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The cavalry saber reached the height of its popularity during the Napoleonic wars. It was a very effective weapon of war, used both by officers on foot and troopers mounted on horseback. But it had one drawback: It was much too cumbersome for civilian use. Even the lightest models were too long for practice daily carry. Additionally, the multiple bar hilt (which protected the hand from an opposing blade) had the potential to catch, snag, or hook on objects in passing. The solution was to scale the military saber down to about the size and weight of a Small Sword, modify the knuckle bow and add a folding guard. This modification allowed the civilian saber to be worn much closer to the body on lighter belts and baldrics. Worn for self-defense, or as a sign of authority, it shortly became a common military dress accessory, even to this day.
Cold Steel's modern interpretation of the civilian or military dress saber is hand-forged out of 1055 high carbon steel with a hard spring temper and sports a narrow, modestly curved blade that terminates in a wickedly effective point. Stout enough to defend against much larger weapons, yet light enough to be fenced elegantly from the fingers and wrist like a Small Sword, it can outmaneuver more ponderous blades while remaining ready to deliver a telling blow or lightning quick thrust.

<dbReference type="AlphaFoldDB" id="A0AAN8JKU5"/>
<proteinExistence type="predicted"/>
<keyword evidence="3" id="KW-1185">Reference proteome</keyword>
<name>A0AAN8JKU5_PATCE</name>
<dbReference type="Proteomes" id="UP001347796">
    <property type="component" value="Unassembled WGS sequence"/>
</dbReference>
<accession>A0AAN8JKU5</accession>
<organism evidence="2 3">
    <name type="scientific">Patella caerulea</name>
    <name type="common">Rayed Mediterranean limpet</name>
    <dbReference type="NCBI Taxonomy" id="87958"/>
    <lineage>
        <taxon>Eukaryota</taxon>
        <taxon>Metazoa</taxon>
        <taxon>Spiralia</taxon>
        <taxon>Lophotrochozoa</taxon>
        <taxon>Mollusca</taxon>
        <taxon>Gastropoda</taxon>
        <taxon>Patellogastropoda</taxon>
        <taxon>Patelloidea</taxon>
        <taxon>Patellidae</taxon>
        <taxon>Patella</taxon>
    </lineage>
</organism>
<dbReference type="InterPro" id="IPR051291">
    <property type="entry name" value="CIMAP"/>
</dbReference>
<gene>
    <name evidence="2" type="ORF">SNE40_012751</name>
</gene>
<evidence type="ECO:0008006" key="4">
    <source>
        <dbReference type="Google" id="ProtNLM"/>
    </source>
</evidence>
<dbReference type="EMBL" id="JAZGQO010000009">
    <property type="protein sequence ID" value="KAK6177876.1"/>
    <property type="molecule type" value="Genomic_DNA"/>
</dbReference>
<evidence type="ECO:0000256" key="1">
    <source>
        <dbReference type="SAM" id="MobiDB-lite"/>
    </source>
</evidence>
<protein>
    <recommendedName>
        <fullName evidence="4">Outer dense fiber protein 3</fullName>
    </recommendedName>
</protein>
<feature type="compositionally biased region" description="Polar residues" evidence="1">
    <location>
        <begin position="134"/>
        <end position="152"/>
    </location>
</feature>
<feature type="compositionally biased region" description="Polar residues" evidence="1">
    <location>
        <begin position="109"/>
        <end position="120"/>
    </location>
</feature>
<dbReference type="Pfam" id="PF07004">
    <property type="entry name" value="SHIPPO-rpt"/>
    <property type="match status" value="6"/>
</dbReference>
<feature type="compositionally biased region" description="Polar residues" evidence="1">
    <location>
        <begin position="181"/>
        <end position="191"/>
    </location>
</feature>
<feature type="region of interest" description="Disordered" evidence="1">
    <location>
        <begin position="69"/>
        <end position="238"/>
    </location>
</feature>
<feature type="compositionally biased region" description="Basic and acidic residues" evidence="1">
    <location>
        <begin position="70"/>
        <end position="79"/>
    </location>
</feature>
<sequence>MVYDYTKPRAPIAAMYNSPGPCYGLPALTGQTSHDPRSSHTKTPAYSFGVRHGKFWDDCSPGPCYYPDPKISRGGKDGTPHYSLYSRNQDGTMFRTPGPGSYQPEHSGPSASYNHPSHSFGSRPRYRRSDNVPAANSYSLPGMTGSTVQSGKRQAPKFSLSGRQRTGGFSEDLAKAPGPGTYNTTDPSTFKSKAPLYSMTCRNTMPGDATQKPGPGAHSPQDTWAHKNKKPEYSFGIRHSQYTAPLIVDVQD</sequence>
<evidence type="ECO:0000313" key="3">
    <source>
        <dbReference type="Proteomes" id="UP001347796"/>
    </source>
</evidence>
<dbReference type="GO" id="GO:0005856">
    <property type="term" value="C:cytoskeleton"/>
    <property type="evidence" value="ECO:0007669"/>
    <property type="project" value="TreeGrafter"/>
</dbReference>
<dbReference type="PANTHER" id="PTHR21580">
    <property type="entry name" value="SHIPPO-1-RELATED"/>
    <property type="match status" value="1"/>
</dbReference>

Featuring a highly detailed British lion motif on the hilt and matching folding guard, as well as a luxurious leather and brass wire grip, this saber is elegant enough for the most formal occasions and sure to endure for generations.
Complementing the hilt is an equally rich yet sturdy scabbard made of thick black leather and heavily reinforced with a polished brass chape, throat and hanging rings.
In the case of hand-forged blade our blacksmith takes the already rolled spring steel and forges it with hand on the anvil or under the monkey (drop hammer). By forging becomes the steel more compacted (denser). Industrially rolled spring steel blades are made by cutting steel plate into strips under drop shears. Then they are ground or milled/grooved and without further forging directly put into the annealing furnace and hardened in oil bath. The qualities of both kinds of blades do not differ from each other much since the industrial rolling is already very good. On forged blades usually have forge traces, which give them an authentic and unique look.